First off: house maintenance issues. They banged together our starter house around 1850, habitation for (true) circus midgets. Door handles are around your knees. The stair treads are as wide as a hardcover book. You knew an old house would be a money pit. You expected things to break. They did. All the time.
There's always something breaking. "Something" is always expensive, too: thousands I don't have BUT that I must somehow scrape together ... in the sleepless hours before dawn. Plumbing, you deal with that right away. People have to pee, poop and cleanse themselves. Minor electrical: maybe you can wait. You bundle a bunch of jobs together; they come for two or three days, you're set for a decade. The roof's good.
Plus, about that gift...?
My daughter's not happy. Her boyfriend just bounced her. He isn't the first. I don't know: is she one of life's hefty percentage of losers? She calls me five times a day. I sympathize! wait a minute did I just call my daughter a loser?i'm losing it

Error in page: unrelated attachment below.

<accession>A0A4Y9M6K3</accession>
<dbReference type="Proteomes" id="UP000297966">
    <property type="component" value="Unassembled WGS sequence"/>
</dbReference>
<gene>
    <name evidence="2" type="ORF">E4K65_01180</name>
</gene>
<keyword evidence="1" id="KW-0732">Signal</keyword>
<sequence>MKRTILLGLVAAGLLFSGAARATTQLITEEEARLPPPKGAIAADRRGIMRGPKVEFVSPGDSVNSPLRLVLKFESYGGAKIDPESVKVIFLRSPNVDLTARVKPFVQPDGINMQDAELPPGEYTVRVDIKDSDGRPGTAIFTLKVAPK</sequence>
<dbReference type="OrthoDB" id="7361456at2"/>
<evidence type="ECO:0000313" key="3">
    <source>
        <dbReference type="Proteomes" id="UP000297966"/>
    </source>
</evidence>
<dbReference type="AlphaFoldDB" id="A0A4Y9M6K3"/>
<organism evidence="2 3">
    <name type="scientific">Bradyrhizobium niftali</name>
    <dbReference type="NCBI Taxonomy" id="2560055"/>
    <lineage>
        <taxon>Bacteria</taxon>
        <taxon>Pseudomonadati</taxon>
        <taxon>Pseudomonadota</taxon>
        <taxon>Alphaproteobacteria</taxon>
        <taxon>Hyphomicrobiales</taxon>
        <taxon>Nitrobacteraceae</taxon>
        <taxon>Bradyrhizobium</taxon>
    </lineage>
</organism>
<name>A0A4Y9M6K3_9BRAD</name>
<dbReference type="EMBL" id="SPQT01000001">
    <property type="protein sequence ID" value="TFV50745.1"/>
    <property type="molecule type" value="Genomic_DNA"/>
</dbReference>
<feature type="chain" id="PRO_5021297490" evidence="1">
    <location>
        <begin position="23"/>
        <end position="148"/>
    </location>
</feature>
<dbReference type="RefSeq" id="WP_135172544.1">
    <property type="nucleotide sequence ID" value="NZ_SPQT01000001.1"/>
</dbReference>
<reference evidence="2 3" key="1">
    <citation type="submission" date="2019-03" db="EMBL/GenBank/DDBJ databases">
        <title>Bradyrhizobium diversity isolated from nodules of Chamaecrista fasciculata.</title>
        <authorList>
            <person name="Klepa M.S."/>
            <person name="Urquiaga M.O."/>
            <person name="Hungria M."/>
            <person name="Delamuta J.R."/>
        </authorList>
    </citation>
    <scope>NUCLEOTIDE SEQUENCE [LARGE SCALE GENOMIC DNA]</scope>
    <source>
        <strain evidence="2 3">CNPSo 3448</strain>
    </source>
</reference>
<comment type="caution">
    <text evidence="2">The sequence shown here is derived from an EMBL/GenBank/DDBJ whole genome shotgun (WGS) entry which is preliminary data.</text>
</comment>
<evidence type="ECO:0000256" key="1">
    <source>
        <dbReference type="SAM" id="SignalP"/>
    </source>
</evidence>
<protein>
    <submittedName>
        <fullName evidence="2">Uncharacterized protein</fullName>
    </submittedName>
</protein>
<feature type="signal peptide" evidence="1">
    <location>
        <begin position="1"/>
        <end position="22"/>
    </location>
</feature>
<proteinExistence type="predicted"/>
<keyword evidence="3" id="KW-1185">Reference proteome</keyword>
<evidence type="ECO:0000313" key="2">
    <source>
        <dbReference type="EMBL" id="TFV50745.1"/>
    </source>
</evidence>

Oh, yeah: I have enough money to live comfortably until I'm 90 or so, barring catastrophic expenses.
Charity: Water raised money for overhead as well as program, as two separate things. That way they could say with perfect honesty that 100% of a person's donation to program goes to work in the field.
The people that cover the overhead are donors, too, of course. And they know exactly what they're buying: incredible impact. Overhead makes the programs possible.
From a sales point of view, Charity: Water did something well-known in the banking industry: they made their donors a No Fee offer.
Scott Harrison founded Charity: Water in 2006. Over the next decade the charity raised over $200 million for clean water projects in 24 countries ... promoting the No Fee offer.
Of course, other charities hate the claim. It makes them look like spendthrifts.
And it makes Charity: water look like some kind of magician doing incredible work in a glamorous high profile way without spending donor money on anything but getting people clean drinking water for the first time.
Thus "proving" to a world that skips the details that great good can somehow come from thin air. Don't blame Scott H.! Blame your organization's C-level lack of understanding ... of how the human attention span is ever-shrinking.